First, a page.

Running time on my recursive was K** 2* N, counting the copy, I
think. sum( 1..i )== i( i+ 1 )/ 2, O( i** 2 ). My iterative was
slower, K** 3* N, unless you save a K or N in the small length of K
early on, I think. Did anyone take this course that can tell me?

, Feb 28, 2008
18. ### Michael RobertsonGuest

wrote the following on 02/28/2008 12:36 AM:
> On Feb 27, 8:47 pm, Michael Robertson <> wrote:
> Your only casualty here is all the zeroes in (4,0,0,..). You don't
> want to swap k_2 and k_3 in (4,0,0). (Is that what permutation
> means?)

Correct. Though by 'permutation', I meant 'permutations with
repetitions'---so the algorithm would have handled that.

>
>> In addition to having to generate permutations for each integer
>> partition, I'd have to ignore all integer partitions which had more than
>> k parts...this seemed like a bad way to go (bad as in horribly inefficient).
>>
>> Better ideas are appreciated.

>
> Running time on my recursive was K** 2* N, counting the copy, I
> think. sum( 1..i )== i( i+ 1 )/ 2, O( i** 2 ). My iterative was
> slower, K** 3* N, unless you save a K or N in the small length of K
> early on, I think. Did anyone take this course that can tell me?

Thanks again for your efforts here. This particular problem didn't
appear in any course I took...certainly similar problems did.

Michael Robertson, Feb 28, 2008
19. ### Mark DickinsonGuest

On Feb 28, 5:02 am, Michael Robertson <> wrote:
> Thanks again for your efforts here.  This particular problem didn't
> appear in any course I took...certainly similar problems did.

And here's the obligatory not-very-obfuscated one-liner:

from itertools import combinations as c; boxings=lambda n,k[s[i
+1]+~s for i in range(k)] for s in [[-1]+list(t)+[n-~k] for t in
c(range(n-~k),k-1)])

You'll need to check out and compile the
latest svn sources to make it work, though.
And it doesn't work when k == 0.

Mark

Mark Dickinson, Feb 28, 2008
20. ### Arnaud DelobelleGuest

On Feb 28, 2:40 am, Michael Robertson <> wrote:
> Hi,
>
> I need a generator which produces all ways to place n indistinguishable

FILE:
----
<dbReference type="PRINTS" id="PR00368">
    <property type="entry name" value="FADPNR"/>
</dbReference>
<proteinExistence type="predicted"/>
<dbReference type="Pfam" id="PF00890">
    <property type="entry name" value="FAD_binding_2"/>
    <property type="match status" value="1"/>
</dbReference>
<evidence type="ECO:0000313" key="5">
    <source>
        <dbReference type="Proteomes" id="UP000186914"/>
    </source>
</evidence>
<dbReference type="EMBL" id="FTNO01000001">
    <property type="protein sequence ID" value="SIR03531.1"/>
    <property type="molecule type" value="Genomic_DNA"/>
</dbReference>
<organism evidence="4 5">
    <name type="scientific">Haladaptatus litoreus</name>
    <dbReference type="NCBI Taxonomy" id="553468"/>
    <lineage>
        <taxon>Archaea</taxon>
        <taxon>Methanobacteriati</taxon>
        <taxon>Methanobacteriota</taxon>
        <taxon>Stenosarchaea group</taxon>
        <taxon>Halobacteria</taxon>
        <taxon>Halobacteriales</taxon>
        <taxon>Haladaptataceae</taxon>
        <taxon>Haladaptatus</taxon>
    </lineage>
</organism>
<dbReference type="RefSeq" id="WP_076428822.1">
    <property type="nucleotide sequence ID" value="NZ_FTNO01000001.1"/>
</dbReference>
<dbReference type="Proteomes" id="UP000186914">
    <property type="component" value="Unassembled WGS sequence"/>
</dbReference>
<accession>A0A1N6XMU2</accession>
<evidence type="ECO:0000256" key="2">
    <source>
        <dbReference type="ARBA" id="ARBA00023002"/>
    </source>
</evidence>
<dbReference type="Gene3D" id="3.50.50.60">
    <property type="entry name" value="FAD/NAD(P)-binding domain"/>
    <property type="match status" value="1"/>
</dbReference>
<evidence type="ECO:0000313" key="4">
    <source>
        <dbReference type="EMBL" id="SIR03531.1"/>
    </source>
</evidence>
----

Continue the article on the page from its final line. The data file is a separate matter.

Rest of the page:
> items into k distinguishable boxes.
>
> For n=4, k=3, there are (4+3-1)!/(3-1)!/4! = 15 ways.
>
> (0,0,4)

[...]

Here is my little function:

---------------
from itertools import chain
from operator import sub

def boxings(n, k):
"""boxings(n, k) -> iterator

Generate all ways to place n indistiguishable items into k
distinguishable boxes
"""
seq = [n] * (k-1)
while True:
yield map(sub, chain(seq, [n]), chain([0], seq))
for i, x in enumerate(seq):
if x:
seq[:i+1] = [x-1] * (i+1)
break
else:
return
---------------

It is purely iterative. I think it is not too wasteful but I haven't
tried to optimise it in any way.

In the function, 'seq' iterates over all increasing sequences of
length k-1 over {0,1,..n}.

Example:

>>> for b in boxings(4, 3): print b

...
[4, 0, 0]
[3, 1, 0]
[2, 2, 0]
[1, 3, 0]
[0, 4, 0]
[3, 0, 1]
[2, 1, 1]
[1, 2, 1]
[0, 3, 1]
[2, 0, 2]
[1, 1, 2]
[0, 2, 2]
[1, 0, 3]
[0, 1, 3]
[0, 0, 4]

... here is another attempt on the same principle:

---------------
def boxings(n, k):
"""boxings(n, k) -> iterator

Generate all ways to place n indistiguishable items into k
distinguishable boxes
"""
seq = [n]*k + [0]
while True:
yield tuple(seq - seq[i+1] for i in xrange(k))
i = seq.index(0) - 1
if i >= 1:
seq[i:k] = [seq - 1] * (k - i)
else:
return

--
Arnaud

Arnaud Delobelle, Feb 28, 2008